We are St’át’imc. We speak St’át’imcets (also referred to as Ucwalmícwts or the language of the people). Created by the Transformers, our home is situated at an intersection of deep gorges in the lee of the Northwest Coast Mountains, now referred to as British Columbia. We have been placed here by the Creator to live and be stewards of this land. Our inherent responsibility is to live in mutual accord with all, to care for, protect and honour all living beings here. To us, this is “Nxekmenlhkálha” (our ways/our laws).
So begins the new publication Revitalizing St’át’imc Law for Land, Air and Water: Telling the RELAW Story, which traces the work of the St’át’imc RELAW team over the course of a one year period from June 2016 to May 2017. During this time we read approximately a hundred publicly available St’át’imc stories, travelled throughout the territory to learn from the wisdom of Elders about the legal principles embedded in these stories, and met with members of all eleven St’át’imc communities.
The RELAW project – which stands for Revitalizing Indigenous Law for Land, Air and Water – was launched in 2016 to provide co-learning opportunities and legal support to Indigenous nations seeking to revitalize and apply their own laws to current environmental challenges.
The RELAW team received direction from the St’át’imc Chiefs Council to focus on water. As the St’át’imc Telling the RELAW Story publication states: “Water is necessary to maintain life as we know it and a great many St’át’imc stories relate and describe how powerful water is and how necessary it is for gaining and utilizing spiritual power. Water connects us as a people, and to all other beings in the territory.”
The St’át’imc RELAW team, consisting of Dean Billy and Helen Copeland from the St’át’imc Chiefs Council, and Lindsay Borrows and Jessica Clogg from West Coast Environmental Law, worked together to develop a written summary of St’át’imc legal principles related to land and resources, and to guide dialogue among St’át’imc citizens about applying these legal principles to water stewardship in the territory.
The St’át’imc RELAW project was a journey of mutual learning, healing and dialogue. Working with the stories provided a way for St’át’imc citizens of all ages, from all parts of the territory, to come together to talk about how to work together to better care for the water. In doing so we explored individual, family, community and nation level responsibilities in relation to water.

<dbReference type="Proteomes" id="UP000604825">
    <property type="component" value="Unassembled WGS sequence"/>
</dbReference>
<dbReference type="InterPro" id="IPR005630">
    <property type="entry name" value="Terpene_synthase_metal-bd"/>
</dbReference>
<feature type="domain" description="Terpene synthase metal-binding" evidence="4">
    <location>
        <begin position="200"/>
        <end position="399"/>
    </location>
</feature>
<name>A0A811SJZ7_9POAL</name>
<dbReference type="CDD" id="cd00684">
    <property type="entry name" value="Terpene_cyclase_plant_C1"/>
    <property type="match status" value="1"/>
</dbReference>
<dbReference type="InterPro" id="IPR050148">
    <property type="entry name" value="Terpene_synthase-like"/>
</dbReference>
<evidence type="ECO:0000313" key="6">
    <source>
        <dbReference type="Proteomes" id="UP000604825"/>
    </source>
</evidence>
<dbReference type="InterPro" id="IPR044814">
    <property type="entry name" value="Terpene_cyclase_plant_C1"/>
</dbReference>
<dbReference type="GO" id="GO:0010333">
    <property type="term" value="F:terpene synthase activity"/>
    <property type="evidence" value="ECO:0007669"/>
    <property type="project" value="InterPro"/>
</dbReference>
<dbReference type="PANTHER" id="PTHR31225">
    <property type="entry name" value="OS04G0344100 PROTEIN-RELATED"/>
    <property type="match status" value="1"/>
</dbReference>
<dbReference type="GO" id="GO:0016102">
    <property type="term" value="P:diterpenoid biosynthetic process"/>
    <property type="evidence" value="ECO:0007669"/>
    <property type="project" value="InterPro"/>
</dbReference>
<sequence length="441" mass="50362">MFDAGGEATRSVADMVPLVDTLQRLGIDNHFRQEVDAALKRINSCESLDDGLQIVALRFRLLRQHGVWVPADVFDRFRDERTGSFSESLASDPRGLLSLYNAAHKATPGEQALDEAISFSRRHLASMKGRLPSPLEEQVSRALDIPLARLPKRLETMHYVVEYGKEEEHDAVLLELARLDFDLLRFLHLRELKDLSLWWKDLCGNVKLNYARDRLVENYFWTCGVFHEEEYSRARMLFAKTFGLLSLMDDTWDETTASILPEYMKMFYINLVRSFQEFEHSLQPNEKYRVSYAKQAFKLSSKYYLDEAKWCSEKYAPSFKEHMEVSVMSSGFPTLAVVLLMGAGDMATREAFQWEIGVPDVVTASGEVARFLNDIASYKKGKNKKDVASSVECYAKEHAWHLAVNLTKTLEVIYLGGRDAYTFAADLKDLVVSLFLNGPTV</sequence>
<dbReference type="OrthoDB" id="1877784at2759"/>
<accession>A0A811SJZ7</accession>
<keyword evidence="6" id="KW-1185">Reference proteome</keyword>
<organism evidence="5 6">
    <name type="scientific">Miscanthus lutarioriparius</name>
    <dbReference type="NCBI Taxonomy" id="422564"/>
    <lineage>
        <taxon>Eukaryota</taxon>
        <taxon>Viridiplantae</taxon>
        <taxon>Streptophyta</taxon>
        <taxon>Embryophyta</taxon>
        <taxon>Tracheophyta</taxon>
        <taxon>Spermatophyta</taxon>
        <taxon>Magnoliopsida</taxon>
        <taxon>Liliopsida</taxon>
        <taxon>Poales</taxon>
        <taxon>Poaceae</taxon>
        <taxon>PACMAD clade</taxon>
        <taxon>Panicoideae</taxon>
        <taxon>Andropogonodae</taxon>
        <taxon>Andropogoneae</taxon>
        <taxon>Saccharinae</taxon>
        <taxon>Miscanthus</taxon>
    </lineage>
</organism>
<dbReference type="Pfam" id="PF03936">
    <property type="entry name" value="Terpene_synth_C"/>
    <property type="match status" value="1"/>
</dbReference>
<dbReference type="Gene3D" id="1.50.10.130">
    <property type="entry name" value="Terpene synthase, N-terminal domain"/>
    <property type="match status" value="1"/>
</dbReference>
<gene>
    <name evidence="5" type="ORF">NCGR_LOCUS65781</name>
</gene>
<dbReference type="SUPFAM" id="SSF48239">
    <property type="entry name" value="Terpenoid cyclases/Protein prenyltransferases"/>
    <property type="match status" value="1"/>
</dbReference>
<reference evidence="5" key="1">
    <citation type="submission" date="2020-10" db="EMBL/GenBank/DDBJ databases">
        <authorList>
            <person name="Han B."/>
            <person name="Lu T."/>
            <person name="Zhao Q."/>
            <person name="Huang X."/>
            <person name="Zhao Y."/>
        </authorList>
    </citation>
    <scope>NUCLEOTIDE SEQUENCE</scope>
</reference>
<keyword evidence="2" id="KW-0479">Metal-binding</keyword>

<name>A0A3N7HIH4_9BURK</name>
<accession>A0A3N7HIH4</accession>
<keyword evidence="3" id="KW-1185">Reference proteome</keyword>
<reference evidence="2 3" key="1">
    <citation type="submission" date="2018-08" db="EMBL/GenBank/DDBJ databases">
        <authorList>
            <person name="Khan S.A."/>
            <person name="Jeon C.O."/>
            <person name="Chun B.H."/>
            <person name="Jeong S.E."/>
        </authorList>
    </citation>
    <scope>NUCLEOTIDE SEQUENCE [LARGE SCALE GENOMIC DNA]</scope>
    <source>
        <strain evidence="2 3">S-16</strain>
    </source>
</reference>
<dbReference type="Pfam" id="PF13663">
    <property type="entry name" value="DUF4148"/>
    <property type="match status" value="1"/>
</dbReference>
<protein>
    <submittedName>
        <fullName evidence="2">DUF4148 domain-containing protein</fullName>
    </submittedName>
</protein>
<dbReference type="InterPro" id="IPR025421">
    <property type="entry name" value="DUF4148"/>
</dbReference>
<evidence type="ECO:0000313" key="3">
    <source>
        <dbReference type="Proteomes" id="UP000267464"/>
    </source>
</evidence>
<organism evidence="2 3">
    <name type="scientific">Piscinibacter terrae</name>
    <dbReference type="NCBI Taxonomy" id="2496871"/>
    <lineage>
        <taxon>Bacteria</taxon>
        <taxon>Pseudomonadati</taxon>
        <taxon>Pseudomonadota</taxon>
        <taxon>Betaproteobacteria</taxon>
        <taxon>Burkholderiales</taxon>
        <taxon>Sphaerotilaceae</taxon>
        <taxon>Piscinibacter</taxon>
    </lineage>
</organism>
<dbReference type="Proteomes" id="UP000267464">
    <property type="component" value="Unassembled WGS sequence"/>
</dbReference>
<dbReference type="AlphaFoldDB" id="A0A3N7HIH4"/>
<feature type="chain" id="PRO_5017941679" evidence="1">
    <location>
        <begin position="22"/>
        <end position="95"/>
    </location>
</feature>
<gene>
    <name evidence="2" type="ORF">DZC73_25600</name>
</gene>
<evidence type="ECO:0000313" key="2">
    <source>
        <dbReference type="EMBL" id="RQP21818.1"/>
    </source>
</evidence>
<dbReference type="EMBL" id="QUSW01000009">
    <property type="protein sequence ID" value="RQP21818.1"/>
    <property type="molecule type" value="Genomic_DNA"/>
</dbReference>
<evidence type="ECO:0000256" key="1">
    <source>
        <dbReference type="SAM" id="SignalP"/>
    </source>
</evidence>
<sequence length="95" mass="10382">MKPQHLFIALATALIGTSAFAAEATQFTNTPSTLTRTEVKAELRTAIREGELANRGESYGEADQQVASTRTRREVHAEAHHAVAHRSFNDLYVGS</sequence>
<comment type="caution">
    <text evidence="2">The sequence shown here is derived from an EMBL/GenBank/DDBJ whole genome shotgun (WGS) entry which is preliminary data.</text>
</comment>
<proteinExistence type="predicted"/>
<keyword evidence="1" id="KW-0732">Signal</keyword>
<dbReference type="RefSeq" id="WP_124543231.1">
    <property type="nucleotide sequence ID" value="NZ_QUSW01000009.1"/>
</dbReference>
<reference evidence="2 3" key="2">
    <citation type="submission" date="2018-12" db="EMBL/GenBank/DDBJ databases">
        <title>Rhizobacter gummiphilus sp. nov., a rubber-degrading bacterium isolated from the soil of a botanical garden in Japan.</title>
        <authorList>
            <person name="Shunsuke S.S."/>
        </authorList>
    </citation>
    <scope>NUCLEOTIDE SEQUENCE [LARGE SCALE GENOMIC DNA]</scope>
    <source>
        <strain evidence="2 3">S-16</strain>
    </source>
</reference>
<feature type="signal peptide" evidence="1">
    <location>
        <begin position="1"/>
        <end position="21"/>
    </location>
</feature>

Overall, close to 300 St’át’imc citizens, including 90 Elders participated in the RELAW process. The outcomes from the RELAW research and a draft Water Accord were presented at the St’át’imc Gathering on May 10, 2017 and the main written reports from the project were shared at the St’át’imc Gathering on May 10, 2018.
(Photo Credit: Lindsay Borrows)
The following written reports were produced for educational purposes and to deepen understanding of St’át’imc law amongst all peoples. They are a contribution to the ongoing process of learning and revitalizing St’át’imc legal traditions and do not purport to be comprehensive or conclusive. There are limitations on their use, which are described in the documents:
Revitalizing Indigenous Law for Land, Air and Water: St’át’imc Legal Traditions Report : This 203-page report shares teachings from the stories and St’át’imc Elders about legal rights, responsibilities and standards, legal processes and decision-making, teaching, consequences and enforcement, as well as foundational legal principles and legal principles related to inter-community and international relations.
St’át’imc Legal Traditions Summary Report: What We Learned from the Stories and our Elders: This 44-page booklet uses images from the territory and quotes from knowledge holders to illustrate a summary of St’át’imc legal principles related to land and resources, with a particular emphasis on water.
Revitalizing St’át’imc Law for Land, Air and Water: Telling the RELAW Story: This short booklet describes the St’át’imc RELAW journey, who was involved and what the outcomes were.
At a time where climate change and the combined impact of many human activities pose increasing challenges for the health of the land, air, water and communities, St’át’imc legal principles and those of other Indigenous legal traditions hold important learnings for us all.
RELAW is an initiative of West Coast Environmental Law, supported and advised by the Indigenous Law Research Unit at the University of Victoria. You can learn more about the stories of the first cohort of RELAW participants in the short film RELAW: Living Indigenous Laws.
The second cohort of participants just completed their final learning session at Kvai lodge in Heiltsuk territory earlier this month.
Indigenous nations who are interested in learning more about participating in RELAW should contact Maxine Hayman Matilpi, RELAW Project Lead.
Top Photo Credit: Jessica Clogg